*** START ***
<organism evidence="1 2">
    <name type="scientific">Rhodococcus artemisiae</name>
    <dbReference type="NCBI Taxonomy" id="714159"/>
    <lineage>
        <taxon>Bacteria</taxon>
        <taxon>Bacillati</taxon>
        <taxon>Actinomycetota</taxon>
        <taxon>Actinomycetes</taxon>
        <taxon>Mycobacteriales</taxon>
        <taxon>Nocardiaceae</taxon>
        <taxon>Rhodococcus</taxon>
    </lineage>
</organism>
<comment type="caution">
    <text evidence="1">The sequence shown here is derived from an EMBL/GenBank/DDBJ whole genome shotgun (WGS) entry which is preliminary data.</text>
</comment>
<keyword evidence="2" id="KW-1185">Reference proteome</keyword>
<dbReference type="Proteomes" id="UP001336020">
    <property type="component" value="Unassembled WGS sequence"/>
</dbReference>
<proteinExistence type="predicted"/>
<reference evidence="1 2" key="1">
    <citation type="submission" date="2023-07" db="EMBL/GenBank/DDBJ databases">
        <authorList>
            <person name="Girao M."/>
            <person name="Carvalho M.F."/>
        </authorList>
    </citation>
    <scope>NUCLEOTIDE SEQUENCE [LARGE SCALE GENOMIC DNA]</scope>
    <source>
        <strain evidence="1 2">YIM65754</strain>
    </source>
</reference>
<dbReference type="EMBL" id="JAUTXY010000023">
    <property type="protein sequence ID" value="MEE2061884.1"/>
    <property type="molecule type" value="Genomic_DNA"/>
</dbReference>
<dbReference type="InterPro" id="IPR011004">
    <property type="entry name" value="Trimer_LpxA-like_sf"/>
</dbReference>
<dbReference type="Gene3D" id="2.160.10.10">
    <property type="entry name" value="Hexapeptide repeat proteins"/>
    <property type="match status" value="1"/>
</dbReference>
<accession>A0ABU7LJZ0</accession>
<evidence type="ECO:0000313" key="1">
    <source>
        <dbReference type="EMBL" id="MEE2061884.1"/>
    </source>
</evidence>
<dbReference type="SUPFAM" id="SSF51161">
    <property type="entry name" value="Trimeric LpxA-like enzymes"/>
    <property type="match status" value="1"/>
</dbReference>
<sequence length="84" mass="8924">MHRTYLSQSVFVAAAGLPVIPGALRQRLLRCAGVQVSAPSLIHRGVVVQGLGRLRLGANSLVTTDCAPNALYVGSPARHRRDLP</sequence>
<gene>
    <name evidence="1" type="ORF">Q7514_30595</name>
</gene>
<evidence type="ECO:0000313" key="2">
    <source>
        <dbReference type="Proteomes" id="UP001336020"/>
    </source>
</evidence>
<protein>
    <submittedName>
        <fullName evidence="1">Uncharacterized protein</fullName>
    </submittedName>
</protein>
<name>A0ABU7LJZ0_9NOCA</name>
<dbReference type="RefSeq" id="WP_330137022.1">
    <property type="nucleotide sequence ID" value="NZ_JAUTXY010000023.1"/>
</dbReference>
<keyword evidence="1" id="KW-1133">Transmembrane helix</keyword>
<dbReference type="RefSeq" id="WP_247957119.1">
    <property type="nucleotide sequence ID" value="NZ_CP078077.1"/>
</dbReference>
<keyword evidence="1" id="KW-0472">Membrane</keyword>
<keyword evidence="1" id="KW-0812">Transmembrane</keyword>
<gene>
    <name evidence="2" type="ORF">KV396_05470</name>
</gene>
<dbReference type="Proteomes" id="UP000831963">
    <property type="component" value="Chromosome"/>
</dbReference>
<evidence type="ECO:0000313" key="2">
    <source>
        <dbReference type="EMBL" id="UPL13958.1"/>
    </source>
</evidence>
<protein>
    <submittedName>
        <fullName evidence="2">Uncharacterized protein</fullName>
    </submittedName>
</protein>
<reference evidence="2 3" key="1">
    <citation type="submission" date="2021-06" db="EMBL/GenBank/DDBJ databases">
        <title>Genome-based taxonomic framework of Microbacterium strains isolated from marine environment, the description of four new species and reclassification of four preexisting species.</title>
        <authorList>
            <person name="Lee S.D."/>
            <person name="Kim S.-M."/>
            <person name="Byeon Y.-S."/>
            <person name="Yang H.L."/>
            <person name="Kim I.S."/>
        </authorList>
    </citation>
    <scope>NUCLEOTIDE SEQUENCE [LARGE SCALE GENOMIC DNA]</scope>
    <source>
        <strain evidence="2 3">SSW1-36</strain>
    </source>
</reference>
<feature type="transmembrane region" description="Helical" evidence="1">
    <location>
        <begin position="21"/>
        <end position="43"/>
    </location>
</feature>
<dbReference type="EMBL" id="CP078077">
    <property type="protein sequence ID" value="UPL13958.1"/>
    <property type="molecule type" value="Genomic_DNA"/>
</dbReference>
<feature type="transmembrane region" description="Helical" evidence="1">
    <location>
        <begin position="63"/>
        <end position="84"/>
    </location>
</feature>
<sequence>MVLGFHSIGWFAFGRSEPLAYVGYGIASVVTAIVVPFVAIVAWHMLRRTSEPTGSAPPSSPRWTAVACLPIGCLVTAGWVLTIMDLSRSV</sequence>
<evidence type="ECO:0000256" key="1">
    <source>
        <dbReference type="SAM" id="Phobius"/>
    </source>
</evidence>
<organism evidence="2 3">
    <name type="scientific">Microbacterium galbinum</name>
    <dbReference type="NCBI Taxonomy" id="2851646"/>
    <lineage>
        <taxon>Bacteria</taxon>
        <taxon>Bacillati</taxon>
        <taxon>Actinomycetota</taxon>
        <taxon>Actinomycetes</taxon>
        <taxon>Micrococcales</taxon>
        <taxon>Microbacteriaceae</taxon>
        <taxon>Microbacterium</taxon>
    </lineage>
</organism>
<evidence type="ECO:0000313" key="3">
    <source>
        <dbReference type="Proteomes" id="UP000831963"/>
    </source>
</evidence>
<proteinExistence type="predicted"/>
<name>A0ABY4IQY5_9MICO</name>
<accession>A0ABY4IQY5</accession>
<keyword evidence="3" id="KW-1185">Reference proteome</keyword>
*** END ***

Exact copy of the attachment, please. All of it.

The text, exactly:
<organism evidence="1 2">
    <name type="scientific">Rhodococcus artemisiae</name>
    <dbReference type="NCBI Taxonomy" id="714159"/>
    <lineage>
        <taxon>Bacteria</taxon>
        <taxon>Bacillati</taxon>
        <taxon>Actinomycetota</taxon>
        <taxon>Actinomycetes</taxon>
        <taxon>Mycobacteriales</taxon>
        <taxon>Nocardiaceae</taxon>
        <taxon>Rhodococcus</taxon>
    </lineage>
</organism>
<comment type="caution">
    <text evidence="1">The sequence shown here is derived from an EMBL/GenBank/DDBJ whole genome shotgun (WGS) entry which is preliminary data.</text>
</comment>
<keyword evidence="2" id="KW-1185">Reference proteome</keyword>
<dbReference type="Proteomes" id="UP001336020">
    <property type="component" value="Unassembled WGS sequence"/>
</dbReference>
<proteinExistence type="predicted"/>
<reference evidence="1 2" key="1">
    <citation type="submission" date="2023-07" db="EMBL/GenBank/DDBJ databases">
        <authorList>
            <person name="Girao M."/>
            <person name="Carvalho M.F."/>
        </authorList>
    </citation>
    <scope>NUCLEOTIDE SEQUENCE [LARGE SCALE GENOMIC DNA]</scope>
    <source>
        <strain evidence="1 2">YIM65754</strain>
    </source>
</reference>
<dbReference type="EMBL" id="JAUTXY010000023">
    <property type="protein sequence ID" value="MEE2061884.1"/>
    <property type="molecule type" value="Genomic_DNA"/>
</dbReference>
<dbReference type="InterPro" id="IPR011004">
    <property type="entry name" value="Trimer_LpxA-like_sf"/>
</dbReference>
<dbReference type="Gene3D" id="2.160.10.10">
    <property type="entry name" value="Hexapeptide repeat proteins"/>
    <property type="match status" value="1"/>
</dbReference>
<accession>A0ABU7LJZ0</accession>
<evidence type="ECO:0000313" key="1">
    <source>
        <dbReference type="EMBL" id="MEE2061884.1"/>
    </source>
</evidence>
<dbReference type="SUPFAM" id="SSF51161">
    <property type="entry name" value="Trimeric LpxA-like enzymes"/>
    <property type="match status" value="1"/>
</dbReference>
<sequence length="84" mass="8924">MHRTYLSQSVFVAAAGLPVIPGALRQRLLRCAGVQVSAPSLIHRGVVVQGLGRLRLGANSLVTTDCAPNALYVGSPARHRRDLP</sequence>
<gene>
    <name evidence="1" type="ORF">Q7514_30595</name>
</gene>
<evidence type="ECO:0000313" key="2">
    <source>
        <dbReference type="Proteomes" id="UP001336020"/>
    </source>
</evidence>
<protein>
    <submittedName>
        <fullName evidence="1">Uncharacterized protein</fullName>
    </submittedName>
</protein>
<name>A0ABU7LJZ0_9NOCA</name>
<dbReference type="RefSeq" id="WP_330137022.1">
    <property type="nucleotide sequence ID" value="NZ_JAUTXY010000023.1"/>
</dbReference>
<keyword evidence="1" id="KW-1133">Transmembrane helix</keyword>
<dbReference type="RefSeq" id="WP_247957119.1">
    <property type="nucleotide sequence ID" value="NZ_CP078077.1"/>
</dbReference>
<keyword evidence="1" id="KW-0472">Membrane</keyword>
<keyword evidence="1" id="KW-0812">Transmembrane</keyword>
<gene>
    <name evidence="2" type="ORF">KV396_05470</name>
</gene>
<dbReference type="Proteomes" id="UP000831963">
    <property type="component" value="Chromosome"/>
</dbReference>
<evidence type="ECO:0000313" key="2">
    <source>
        <dbReference type="EMBL" id="UPL13958.1"/>
    </source>
</evidence>
<protein>
    <submittedName>
        <fullName evidence="2">Uncharacterized protein</fullName>
    </submittedName>
</protein>
<reference evidence="2 3" key="1">
    <citation type="submission" date="2021-06" db="EMBL/GenBank/DDBJ databases">
        <title>Genome-based taxonomic framework of Microbacterium strains isolated from marine environment, the description of four new species and reclassification of four preexisting species.</title>
        <authorList>
            <person name="Lee S.D."/>
            <person name="Kim S.-M."/>
            <person name="Byeon Y.-S."/>
            <person name="Yang H.L."/>
            <person name="Kim I.S."/>
        </authorList>
    </citation>
    <scope>NUCLEOTIDE SEQUENCE [LARGE SCALE GENOMIC DNA]</scope>
    <source>
        <strain evidence="2 3">SSW1-36</strain>
    </source>
</reference>
<feature type="transmembrane region" description="Helical" evidence="1">
    <location>
        <begin position="21"/>
        <end position="43"/>
    </location>
</feature>
<dbReference type="EMBL" id="CP078077">
    <property type="protein sequence ID" value="UPL13958.1"/>
    <property type="molecule type" value="Genomic_DNA"/>
</dbReference>
<feature type="transmembrane region" description="Helical" evidence="1">
    <location>
        <begin position="63"/>
        <end position="84"/>
    </location>
</feature>
<sequence>MVLGFHSIGWFAFGRSEPLAYVGYGIASVVTAIVVPFVAIVAWHMLRRTSEPTGSAPPSSPRWTAVACLPIGCLVTAGWVLTIMDLSRSV</sequence>
<evidence type="ECO:0000256" key="1">
    <source>
        <dbReference type="SAM" id="Phobius"/>
    </source>
</evidence>
<organism evidence="2 3">
    <name type="scientific">Microbacterium galbinum</name>
    <dbReference type="NCBI Taxonomy" id="2851646"/>
    <lineage>
        <taxon>Bacteria</taxon>
        <taxon>Bacillati</taxon>
        <taxon>Actinomycetota</taxon>
        <taxon>Actinomycetes</taxon>
        <taxon>Micrococcales</taxon>
        <taxon>Microbacteriaceae</taxon>
        <taxon>Microbacterium</taxon>
    </lineage>
</organism>
<evidence type="ECO:0000313" key="3">
    <source>
        <dbReference type="Proteomes" id="UP000831963"/>
    </source>
</evidence>
<proteinExistence type="predicted"/>
<name>A0ABY4IQY5_9MICO</name>
<accession>A0ABY4IQY5</accession>
<keyword evidence="3" id="KW-1185">Reference proteome</keyword>